I spent the first two seasons of My Hero Academia marveling at the series’s ceaseless upward trajectory. It’s only fitting that this momentum should stall just before Shota Aizawa (Junichi Suwabe) explains to his students that, though their stamina and mental resilience have improved greatly, the physical limits of their Quirks (for the most part) have hardly improved in “Wild, Wild Pussycats”.
Mineta’s (Ryo Hirohashi) nonsense continues–first fantasizing while peeking up his classmates’ skirts, then trying to peep over the wall at the hot springs–further obscuring what was ever likeable about this show. It would be a dream if the sexual politics of action shows aimed at young boys could evolve past those of 80’s and 90’s teen sex comedies, where the horniness of straight boys is a force more central than gravity, but I’d settle for Mineta vanishing and never again being mentioned.
In between the pervy garbage, there’s almost a story. After a bus ride up to the mountains, Class 1-A is introduced to the proprietors of their strength training wilderness retreat: The Wild, Wild Pussycats. The duo specializes in mountain rescue, as made obvious by their cat-girls-in-frilly-skirts motif. Sartorial choices aside, Pixie Bob (Serina Machiyama) illustrates her forest affinity by conjuring an army of earthen beasts. With miles between the bus stop and the nature retreat, Class 1-A will have to fight through the mud monsters before their lessons can begin.
And would you believe? They do. Using teamwork and all the tricks they’ve learned thus far, the hero course students put on an improved redux of their entrance exam fight against the robot horde. Bakugo (Nobuhiko Okamoto), Todoroki (Yuki Kaji), Iida (Kaito Ishikawa) and Deku (Daiki Yamashita) may stand out as the class emerges from the woods, but everyone is filthy and exhausted. A feast and a dip in the hot spring will cap off the first day of their adventure, and give the show an opportunity to fall further in my esteem.
While bathing, the boys and girls are separated by an enormous wall, but it’s no deterrent to the relentless creeping of Minoru Mineta. As he uses his weird sticky hairballs to scale the wall, his progress is halted by a young boy perched up top. The morose child, Kota (Michiru Yamazaki), is an orphaned relative of the Wild, Wild Pussycats, and is no fan of perverts or heroes. He sends Mineta tumbling, but to dissuade you from believing this is a turn in how the show treats women, Kota turns to catch a peak for himself and the audience. The girls on the other side of the wall are grateful to be rid of Mineta, and are as nude as possible without employing a mosaic blur.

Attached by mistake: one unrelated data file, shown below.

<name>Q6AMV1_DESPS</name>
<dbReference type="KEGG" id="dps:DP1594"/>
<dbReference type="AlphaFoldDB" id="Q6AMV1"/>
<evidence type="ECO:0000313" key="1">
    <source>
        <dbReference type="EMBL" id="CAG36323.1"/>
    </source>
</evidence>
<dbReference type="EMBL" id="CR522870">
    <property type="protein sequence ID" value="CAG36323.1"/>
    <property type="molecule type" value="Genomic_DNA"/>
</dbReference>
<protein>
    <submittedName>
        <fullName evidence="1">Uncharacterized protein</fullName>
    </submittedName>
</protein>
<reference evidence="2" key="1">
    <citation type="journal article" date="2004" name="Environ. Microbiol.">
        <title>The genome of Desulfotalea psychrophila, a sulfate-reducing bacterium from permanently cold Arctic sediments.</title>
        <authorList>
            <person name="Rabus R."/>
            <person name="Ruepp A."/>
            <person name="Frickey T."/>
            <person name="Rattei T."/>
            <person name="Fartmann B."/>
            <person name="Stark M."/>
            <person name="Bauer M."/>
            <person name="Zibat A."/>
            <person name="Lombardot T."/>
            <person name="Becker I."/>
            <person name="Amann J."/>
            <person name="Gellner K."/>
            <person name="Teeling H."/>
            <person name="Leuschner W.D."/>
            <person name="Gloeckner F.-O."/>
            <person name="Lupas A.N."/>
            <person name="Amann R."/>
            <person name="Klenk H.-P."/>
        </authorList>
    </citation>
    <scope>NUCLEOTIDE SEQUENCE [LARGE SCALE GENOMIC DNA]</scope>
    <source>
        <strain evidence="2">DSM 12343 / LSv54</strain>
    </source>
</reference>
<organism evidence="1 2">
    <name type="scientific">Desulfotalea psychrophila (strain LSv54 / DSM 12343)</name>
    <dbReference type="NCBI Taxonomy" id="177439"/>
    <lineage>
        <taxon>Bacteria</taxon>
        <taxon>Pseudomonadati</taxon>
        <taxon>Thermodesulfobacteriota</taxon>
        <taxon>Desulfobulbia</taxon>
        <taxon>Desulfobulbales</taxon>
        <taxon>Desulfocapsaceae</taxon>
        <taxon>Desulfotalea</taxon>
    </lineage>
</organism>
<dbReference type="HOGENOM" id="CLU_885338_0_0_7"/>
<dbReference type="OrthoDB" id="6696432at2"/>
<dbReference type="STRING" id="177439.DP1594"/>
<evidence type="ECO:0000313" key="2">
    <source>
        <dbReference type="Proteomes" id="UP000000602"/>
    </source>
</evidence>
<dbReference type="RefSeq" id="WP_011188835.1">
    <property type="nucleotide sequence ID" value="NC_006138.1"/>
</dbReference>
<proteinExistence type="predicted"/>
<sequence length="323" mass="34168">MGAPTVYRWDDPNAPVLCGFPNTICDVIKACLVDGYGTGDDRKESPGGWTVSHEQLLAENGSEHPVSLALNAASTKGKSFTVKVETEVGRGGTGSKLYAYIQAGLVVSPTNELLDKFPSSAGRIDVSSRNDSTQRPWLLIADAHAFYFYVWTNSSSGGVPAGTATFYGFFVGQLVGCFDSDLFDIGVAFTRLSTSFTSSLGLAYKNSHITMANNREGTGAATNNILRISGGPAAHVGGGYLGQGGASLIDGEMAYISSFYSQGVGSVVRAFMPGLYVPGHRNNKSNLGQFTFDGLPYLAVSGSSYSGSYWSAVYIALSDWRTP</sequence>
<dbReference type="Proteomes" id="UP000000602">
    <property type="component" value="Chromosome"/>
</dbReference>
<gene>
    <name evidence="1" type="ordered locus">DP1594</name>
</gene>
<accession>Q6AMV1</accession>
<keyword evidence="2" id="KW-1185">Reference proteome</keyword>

The boy faints, tumbling into the nimble arms of Izuku Midoriya, who is then treated to the kid’s tragic back story by the Wild, Wild Pussycats. His hatred for heroes doesn’t stem from cretins like Mineta taking up the mantle, but from the dangers inherent to the job. Kota’s parents were heroes, but they were murdered by a villain. Though their deaths alone would be enough to sour a child on their parents’ choices, what really got to him was the community’s response. Their deaths were honorable; a great sacrifice to be revered. It’s salt in the wound for a child who believes that at best, his parents were taken, and at worst they threw their lives away.
Hearing this, Deku recalls All Might’s (Kenta Miyake) words about why he always arrives with a smile: convincing himself as much as those around him that there’s nothing to fear. The thought makes Deku question whether something is lost in not acknowledging the mortal danger in this line of work; if a hero might seem villainous for smiling while bad stuff happens. There will be time for moral quandaries later. This is a training camp!
The next day starts with the class assembling at the forest’s edge. Tossing Bakugo a baseball, Aizawa challenges his students with another trip down memory lane. Hearkening back to their earliest days at UA High, the ball will measure how far it’s thrown. Mustering all of his explosive rage, Bakugo blasts it skyward. Everyone is expecting big numbers, so shock sweeps the class as they see Bakugo’s throw only flew a few meters further than the first week of class.
It’s time for Class 1-A to push their physical limits.